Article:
INTERNET REGULATION: POLICING CYBERSPACE .
The Internet is a method of communication and a source .
of information that is becoming more popular among those who .
are interested in, and have the time to surf the information .
superhighway. The problem with this much information being .
accessible to this many people is that some of it is deemed .
inappropriate for minors. The government wants censorship, .
but a segment of the population does not. Legislative .
regulation of the Internet would be an appropriate function .
of the government. .
The Communications Decency Act is an amendment which .
prevents the information superhighway from becoming a .
computer "red light district." On June 14, 1995, by a vote .
of 84-16, the United States Senate passed the amendment. It .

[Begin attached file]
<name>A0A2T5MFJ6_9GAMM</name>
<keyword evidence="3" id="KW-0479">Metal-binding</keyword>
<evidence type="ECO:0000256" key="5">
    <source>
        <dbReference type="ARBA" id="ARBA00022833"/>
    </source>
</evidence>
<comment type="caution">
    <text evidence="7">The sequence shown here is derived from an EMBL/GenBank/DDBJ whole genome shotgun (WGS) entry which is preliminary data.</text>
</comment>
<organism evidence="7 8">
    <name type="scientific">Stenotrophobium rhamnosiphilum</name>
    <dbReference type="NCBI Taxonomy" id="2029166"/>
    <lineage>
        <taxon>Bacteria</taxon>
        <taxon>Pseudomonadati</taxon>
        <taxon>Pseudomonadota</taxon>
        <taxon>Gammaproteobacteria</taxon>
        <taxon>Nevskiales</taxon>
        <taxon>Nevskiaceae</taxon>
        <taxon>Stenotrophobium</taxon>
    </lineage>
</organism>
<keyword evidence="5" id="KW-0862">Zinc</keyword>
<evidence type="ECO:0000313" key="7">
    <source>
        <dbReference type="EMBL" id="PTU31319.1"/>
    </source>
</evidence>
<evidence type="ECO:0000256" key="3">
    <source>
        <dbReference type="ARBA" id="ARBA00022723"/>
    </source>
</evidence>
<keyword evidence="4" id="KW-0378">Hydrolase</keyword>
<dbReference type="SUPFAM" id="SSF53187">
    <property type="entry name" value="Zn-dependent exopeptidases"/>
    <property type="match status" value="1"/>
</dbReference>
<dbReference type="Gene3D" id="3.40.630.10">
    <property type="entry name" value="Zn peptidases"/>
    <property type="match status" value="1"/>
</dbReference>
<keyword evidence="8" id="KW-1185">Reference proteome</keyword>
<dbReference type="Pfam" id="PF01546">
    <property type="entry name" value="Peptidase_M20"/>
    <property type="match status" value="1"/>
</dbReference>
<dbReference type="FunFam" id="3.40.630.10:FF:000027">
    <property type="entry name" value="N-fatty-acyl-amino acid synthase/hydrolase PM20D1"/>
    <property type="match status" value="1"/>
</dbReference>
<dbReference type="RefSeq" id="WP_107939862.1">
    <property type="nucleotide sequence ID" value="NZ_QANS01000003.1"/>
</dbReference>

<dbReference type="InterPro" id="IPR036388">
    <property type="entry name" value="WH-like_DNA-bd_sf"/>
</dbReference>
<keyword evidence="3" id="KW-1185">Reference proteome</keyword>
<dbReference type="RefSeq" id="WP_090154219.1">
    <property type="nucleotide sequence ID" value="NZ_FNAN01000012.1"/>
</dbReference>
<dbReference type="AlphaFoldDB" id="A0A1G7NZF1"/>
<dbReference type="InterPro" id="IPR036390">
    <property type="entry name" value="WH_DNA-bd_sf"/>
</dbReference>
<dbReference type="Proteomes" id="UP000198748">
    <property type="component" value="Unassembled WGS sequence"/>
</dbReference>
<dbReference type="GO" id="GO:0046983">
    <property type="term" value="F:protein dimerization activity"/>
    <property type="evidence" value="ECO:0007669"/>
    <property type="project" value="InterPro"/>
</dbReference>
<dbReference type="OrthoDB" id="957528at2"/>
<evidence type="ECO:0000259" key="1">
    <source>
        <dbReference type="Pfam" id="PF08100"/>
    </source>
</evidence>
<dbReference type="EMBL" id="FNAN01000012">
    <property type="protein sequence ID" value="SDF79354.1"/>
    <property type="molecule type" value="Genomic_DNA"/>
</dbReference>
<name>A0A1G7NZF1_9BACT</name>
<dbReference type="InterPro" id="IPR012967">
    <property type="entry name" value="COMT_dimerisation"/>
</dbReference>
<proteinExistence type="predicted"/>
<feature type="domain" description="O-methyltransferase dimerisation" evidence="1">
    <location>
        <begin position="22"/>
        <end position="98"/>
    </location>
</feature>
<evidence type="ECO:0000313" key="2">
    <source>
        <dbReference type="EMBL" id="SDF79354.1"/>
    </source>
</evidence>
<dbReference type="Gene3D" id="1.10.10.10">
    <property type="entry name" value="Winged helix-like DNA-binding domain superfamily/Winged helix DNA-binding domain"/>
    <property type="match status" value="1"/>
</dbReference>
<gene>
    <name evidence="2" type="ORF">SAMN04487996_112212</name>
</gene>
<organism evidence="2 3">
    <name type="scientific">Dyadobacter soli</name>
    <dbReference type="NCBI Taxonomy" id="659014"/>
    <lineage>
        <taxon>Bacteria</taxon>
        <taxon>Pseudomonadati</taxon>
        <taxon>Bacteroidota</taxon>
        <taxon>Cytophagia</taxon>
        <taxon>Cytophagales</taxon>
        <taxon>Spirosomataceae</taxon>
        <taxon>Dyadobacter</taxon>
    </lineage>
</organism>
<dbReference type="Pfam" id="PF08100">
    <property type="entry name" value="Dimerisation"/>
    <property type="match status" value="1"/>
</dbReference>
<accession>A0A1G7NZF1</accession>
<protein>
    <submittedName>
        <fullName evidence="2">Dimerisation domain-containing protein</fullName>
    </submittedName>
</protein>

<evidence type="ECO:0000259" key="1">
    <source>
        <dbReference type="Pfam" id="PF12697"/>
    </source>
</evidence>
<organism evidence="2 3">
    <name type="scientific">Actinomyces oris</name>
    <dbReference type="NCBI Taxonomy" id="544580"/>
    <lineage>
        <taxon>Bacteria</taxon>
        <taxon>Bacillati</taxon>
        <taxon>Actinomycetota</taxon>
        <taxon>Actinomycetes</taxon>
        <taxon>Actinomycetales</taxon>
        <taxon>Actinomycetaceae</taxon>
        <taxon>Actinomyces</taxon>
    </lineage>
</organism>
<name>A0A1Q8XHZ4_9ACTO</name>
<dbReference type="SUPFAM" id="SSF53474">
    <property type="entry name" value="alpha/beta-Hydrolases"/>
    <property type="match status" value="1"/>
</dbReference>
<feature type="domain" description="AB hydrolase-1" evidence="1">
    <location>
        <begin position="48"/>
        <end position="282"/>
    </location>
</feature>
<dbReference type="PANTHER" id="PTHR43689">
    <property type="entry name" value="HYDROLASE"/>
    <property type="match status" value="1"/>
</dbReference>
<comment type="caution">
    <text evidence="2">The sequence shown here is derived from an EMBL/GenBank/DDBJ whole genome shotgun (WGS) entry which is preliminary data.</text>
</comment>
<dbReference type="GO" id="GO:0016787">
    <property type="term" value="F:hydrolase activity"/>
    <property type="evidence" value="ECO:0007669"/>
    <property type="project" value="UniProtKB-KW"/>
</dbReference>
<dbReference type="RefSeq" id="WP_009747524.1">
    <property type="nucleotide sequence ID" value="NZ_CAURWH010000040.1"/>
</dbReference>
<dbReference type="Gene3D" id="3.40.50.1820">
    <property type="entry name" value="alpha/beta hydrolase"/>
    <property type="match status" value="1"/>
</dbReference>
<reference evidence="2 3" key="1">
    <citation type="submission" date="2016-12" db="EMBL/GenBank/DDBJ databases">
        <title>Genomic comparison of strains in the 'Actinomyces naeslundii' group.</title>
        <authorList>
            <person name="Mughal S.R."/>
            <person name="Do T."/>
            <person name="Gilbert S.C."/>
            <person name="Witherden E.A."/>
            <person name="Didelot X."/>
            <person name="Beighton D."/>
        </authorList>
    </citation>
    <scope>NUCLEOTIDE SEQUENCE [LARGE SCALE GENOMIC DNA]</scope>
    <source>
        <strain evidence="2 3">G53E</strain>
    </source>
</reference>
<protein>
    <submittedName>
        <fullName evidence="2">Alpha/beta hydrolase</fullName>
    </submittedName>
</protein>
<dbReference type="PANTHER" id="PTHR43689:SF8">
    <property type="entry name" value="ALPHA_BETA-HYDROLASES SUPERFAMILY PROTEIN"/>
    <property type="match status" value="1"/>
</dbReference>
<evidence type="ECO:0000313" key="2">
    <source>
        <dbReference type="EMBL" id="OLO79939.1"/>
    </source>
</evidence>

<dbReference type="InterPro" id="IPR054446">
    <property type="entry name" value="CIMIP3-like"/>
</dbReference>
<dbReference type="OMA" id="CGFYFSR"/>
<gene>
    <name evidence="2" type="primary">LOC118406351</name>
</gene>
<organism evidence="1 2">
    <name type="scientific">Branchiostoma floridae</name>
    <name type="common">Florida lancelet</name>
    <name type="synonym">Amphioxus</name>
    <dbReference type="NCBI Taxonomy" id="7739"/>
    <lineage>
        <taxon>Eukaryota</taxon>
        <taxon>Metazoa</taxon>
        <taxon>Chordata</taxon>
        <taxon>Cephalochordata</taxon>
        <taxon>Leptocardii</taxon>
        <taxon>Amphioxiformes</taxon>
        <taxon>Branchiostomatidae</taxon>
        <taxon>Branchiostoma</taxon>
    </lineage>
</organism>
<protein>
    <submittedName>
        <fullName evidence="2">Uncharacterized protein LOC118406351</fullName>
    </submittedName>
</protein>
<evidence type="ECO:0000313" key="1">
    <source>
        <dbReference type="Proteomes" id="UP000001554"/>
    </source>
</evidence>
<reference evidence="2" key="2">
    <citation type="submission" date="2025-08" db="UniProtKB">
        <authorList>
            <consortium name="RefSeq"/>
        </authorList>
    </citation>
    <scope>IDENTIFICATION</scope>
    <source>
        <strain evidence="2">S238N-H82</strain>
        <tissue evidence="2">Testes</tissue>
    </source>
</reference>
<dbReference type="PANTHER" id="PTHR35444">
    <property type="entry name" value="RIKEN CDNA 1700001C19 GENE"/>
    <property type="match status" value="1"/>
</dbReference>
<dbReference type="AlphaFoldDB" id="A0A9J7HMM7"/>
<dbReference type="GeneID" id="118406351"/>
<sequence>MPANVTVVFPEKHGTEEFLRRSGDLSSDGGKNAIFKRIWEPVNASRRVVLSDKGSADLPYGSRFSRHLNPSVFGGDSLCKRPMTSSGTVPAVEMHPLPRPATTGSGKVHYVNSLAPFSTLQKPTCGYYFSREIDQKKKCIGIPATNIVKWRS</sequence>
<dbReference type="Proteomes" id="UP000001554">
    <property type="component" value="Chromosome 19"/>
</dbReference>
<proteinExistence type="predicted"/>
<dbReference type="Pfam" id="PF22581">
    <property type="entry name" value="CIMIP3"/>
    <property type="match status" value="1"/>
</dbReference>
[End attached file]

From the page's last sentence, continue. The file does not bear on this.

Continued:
is now being brought through the House of Representatives.1 .
The Internet is owned and operated by the government, .
which gives them the obligation to restrict the materials .
available through it. Though it appears to have sprung up .
overnight, the inspiration of free-spirited hackers, it in .
fact was born in Defense Department Cold War projects of the .
1950s.2 The United States Government owns the Internet and .
has the responsibility to determine who uses it and how it .
is used. .
The government must control what information is .
accessible from its agencies. .
This material is not lawfully available through .
the mail or over the telephone, there is no valid .
reason these perverts should be allowed unimpeded .
on the Internet. Since our initiative, the .
industry has commendably advanced some blocking .
devices, but they are not a substitute for .
well-reasoned law.4 .
Because the Internet has become one of the biggest sources .
of information in this world, legislative safeguards are .
The government gives citizens the privilege of using .
the Internet, but it has never given them the right to use .
They seem to rationalize that the framers of the .
constitution planned & plotted at great length to .